Vitamin B5

The A-B-C's of Vitamin Supplements

Peer Reviewed

Vitamin B5 BlockVitamin B5, also called pantothenic acid, plays an important role in production of adrenal hormones (adrenal glands). It is required for the formation of antibodies (immune system), and helps to convert carbohydrates, fats, and proteins into energy. Vitamin B5 is a component of coenzyme A, which is needed to carry out metabolic functions. Additionally, vitamin B5 helps to produce neurotransmitters required for proper nerve and muscle performance. A deficiency of pantothenic acid may cause fatigue, psoriasis, and headache.

Vitamin B5 is needed for normal functioning of the gastrointestinal tract. It is used to reduce stress and enhance stamina. Vitamin B5 is often used to treat the symptoms of rheumatoid arthritis; swelling, pain, and stiffness.

Dosage Guidelines
Vitamin B5 is available alone as calcium panthothenate (8% calcium, 92% pantothenic acid). However, to avoid vitamin B imbalance, take a B-complex formula that includes vitamin B5 or with other B vitamins.

  • Regular stress relief: 250-500-mg per day
  • Rheumatoid Arthritis: 2,000-mg (1,000-mg twice a day)
  • Lower Cholesterol/Triglycerides: 900-mg (300-mg three times a day)

This vitamin is available in 100-mg, 250-mg, and 500-mg capsules. Vitamin B5 should be taken with water after eating.

The best dietary sources for vitamin B5 are beef, poultry, fish, brewer's yeast, whole-grain breads, whole grain cereals, legumes, avocados, nuts, cheese, potatoes, eggs, milk, and bananas.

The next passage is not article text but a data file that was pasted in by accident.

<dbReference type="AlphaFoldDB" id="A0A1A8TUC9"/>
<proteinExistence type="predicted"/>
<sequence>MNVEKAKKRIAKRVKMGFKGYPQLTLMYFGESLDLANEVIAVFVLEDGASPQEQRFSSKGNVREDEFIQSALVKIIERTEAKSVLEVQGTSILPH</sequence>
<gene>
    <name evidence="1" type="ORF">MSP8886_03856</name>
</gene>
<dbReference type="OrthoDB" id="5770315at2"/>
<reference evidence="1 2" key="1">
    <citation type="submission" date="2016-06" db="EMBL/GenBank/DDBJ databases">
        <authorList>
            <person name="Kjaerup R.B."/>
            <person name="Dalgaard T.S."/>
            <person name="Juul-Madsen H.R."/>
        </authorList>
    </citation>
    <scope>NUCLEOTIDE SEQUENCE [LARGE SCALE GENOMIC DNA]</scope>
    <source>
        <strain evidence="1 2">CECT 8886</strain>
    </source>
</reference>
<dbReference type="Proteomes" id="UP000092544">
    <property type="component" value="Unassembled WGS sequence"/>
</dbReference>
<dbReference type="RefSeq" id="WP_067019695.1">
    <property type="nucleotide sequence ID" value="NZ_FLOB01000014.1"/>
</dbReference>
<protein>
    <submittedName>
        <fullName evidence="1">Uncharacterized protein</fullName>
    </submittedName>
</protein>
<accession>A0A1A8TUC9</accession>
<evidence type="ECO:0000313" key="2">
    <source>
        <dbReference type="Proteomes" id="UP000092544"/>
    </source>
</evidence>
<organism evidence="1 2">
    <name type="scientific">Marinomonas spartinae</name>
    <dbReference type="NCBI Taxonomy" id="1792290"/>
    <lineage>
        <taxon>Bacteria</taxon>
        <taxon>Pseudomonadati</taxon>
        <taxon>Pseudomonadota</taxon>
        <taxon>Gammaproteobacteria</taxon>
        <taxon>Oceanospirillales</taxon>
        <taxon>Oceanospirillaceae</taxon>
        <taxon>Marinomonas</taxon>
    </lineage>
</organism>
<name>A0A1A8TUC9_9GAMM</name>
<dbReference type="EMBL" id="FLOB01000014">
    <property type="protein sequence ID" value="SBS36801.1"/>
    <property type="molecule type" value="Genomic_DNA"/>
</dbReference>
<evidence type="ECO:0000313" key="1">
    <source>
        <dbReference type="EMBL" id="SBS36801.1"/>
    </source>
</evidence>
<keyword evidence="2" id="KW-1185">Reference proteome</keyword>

Vitamin B5 has not known side effects or adverse interactions with other supplements or medications.

Disclaimer: Many people report feeling improvement in their condition and/or general well-being taking dietary, vitamin, mineral, and/or herbal supplements. The Editorial Board of, however, cannot endorse such products since most lack peer-reviewed scientific validation of their claims. In most cases an appropriate diet and a "multiple vitamin" will provide the necessary dietary supplements for most individuals. Prior to taking additional dietary, vitamin, mineral, and/or herbal supplements it is recommended that patients consult with their personal physician to discuss their specific supplement requirements.

Updated on: 03/08/16
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Thomas G. Lowe, MD
While some patients have reported improvement after taking this supplement, the Editorial Board is unable to endorse the supplement due to the lack of peer reviewed scientific literature indicating its efficacy for treating spinal conditions. Patients should consult their physician before starting a supplement program.
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